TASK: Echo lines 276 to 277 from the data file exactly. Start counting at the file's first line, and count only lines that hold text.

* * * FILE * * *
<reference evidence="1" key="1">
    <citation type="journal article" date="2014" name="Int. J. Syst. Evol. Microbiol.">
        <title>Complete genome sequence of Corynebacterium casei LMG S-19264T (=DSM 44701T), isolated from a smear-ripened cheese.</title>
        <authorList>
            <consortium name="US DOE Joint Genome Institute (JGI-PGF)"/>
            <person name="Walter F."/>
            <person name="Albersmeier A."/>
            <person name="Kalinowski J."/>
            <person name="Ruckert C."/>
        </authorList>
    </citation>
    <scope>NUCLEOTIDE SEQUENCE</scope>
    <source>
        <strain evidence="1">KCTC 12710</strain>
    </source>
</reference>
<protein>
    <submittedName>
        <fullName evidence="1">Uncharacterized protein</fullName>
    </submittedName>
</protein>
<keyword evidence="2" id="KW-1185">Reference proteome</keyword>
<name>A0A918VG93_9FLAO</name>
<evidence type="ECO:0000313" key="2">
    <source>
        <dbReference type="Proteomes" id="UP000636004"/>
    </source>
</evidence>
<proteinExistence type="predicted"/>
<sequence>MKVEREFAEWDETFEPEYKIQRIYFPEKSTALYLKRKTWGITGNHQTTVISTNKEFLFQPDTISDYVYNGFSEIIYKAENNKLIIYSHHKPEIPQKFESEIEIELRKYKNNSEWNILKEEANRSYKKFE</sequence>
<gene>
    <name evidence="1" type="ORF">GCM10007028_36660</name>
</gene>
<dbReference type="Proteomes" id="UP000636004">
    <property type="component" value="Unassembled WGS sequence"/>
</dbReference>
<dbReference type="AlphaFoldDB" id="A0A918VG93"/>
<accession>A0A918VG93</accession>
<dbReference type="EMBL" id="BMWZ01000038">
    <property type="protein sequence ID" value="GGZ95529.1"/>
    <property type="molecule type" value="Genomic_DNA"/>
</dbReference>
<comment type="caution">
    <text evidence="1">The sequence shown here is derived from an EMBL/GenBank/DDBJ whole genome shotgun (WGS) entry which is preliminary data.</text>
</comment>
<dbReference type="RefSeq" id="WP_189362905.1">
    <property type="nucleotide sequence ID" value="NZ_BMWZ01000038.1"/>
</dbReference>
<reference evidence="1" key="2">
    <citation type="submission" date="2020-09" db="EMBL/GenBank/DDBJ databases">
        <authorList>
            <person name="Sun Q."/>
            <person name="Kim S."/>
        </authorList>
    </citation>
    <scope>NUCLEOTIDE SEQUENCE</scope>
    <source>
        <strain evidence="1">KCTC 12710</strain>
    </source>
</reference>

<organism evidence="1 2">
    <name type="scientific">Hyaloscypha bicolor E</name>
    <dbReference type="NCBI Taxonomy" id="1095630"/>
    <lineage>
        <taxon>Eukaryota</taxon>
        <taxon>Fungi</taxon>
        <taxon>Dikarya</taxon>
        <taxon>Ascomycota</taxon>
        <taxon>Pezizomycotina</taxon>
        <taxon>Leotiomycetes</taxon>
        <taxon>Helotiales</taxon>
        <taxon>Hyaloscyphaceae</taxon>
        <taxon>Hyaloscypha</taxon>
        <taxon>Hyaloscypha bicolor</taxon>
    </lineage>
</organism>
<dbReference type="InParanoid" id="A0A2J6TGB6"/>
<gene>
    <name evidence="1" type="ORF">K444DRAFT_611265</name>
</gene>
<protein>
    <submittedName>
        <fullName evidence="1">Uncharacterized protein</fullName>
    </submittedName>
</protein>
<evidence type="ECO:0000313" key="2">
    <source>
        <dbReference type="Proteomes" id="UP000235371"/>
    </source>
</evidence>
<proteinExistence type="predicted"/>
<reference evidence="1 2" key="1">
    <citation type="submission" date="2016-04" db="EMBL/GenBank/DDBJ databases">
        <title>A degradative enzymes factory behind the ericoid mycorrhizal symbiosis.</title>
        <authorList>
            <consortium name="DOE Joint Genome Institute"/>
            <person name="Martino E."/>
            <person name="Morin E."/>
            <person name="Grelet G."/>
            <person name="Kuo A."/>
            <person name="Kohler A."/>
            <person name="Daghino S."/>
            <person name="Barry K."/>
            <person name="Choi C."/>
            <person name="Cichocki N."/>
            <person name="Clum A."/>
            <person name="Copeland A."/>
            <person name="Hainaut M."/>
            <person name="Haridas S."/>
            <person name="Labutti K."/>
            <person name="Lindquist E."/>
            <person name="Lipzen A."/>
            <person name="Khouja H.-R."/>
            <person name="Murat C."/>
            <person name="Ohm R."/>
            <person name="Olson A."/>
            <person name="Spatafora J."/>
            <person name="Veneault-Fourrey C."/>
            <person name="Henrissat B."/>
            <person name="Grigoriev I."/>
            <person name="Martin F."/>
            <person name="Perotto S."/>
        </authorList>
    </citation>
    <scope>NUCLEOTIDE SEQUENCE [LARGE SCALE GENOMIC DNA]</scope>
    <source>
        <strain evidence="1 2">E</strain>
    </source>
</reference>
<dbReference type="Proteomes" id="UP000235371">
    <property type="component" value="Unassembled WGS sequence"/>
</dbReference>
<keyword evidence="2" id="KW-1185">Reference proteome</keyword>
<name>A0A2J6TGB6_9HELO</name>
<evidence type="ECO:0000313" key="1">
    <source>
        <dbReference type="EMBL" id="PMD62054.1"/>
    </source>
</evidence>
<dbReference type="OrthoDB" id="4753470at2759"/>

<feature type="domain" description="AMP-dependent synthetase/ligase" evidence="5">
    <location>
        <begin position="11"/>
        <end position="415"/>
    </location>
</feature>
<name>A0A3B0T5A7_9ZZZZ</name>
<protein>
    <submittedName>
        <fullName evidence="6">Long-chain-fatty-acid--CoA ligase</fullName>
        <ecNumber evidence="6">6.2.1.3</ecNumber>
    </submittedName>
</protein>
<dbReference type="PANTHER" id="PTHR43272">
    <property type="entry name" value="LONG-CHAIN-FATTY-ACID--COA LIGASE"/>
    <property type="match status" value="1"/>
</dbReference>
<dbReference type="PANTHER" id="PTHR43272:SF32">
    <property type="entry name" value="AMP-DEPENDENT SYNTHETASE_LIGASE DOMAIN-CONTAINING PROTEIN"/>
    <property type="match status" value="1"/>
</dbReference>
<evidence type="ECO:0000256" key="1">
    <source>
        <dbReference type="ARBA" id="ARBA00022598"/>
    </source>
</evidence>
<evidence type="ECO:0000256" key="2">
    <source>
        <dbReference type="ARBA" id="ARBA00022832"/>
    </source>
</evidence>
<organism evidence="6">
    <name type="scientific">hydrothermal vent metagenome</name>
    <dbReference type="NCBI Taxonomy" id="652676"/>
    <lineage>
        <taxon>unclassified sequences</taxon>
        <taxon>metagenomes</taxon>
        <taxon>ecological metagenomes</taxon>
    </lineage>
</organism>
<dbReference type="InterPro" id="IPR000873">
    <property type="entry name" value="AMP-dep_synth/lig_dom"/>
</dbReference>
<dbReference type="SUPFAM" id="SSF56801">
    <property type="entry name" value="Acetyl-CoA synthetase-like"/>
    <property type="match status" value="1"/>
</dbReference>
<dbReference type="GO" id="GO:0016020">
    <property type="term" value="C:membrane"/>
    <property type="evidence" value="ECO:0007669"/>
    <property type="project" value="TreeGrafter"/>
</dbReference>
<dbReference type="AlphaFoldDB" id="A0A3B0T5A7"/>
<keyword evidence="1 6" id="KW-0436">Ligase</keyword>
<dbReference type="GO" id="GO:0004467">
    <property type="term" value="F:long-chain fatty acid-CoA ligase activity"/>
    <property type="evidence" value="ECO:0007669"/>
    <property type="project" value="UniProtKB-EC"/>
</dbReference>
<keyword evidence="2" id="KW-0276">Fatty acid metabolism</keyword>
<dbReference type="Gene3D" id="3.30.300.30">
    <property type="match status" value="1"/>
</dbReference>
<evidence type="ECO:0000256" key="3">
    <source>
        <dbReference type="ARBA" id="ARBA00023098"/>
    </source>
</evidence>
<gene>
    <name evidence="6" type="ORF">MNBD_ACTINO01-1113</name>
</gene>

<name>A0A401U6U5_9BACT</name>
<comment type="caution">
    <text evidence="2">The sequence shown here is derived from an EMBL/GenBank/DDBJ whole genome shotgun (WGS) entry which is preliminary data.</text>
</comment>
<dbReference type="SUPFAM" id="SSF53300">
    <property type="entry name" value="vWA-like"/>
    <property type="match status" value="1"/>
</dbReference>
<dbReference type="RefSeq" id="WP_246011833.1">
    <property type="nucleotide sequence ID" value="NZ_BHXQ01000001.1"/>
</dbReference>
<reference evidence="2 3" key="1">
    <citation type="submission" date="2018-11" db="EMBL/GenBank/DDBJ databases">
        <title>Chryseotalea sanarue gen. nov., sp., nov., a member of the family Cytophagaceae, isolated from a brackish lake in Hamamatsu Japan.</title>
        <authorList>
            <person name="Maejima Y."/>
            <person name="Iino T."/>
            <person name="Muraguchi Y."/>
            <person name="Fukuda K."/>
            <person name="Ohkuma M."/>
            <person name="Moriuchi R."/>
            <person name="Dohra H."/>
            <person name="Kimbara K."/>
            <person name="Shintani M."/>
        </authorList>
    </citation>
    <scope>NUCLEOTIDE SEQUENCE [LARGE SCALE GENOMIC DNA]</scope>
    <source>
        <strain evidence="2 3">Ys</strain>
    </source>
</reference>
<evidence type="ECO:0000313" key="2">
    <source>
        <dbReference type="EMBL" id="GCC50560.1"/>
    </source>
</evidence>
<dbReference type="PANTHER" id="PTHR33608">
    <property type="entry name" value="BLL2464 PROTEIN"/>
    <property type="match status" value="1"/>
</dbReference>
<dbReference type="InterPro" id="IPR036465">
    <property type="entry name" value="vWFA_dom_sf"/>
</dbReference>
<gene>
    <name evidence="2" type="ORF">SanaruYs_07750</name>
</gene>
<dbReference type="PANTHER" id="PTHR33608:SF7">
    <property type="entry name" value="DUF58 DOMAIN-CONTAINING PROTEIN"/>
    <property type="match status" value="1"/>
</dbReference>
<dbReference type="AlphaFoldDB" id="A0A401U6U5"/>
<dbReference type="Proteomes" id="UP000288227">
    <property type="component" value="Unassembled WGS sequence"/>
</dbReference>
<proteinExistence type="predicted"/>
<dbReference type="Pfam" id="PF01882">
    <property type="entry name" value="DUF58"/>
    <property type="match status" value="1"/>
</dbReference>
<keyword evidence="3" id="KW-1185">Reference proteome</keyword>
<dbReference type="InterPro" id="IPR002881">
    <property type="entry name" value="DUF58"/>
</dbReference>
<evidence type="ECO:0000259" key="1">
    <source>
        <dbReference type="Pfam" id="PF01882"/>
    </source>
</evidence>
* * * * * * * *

    <source>
        <dbReference type="Pfam" id="PF01882"/>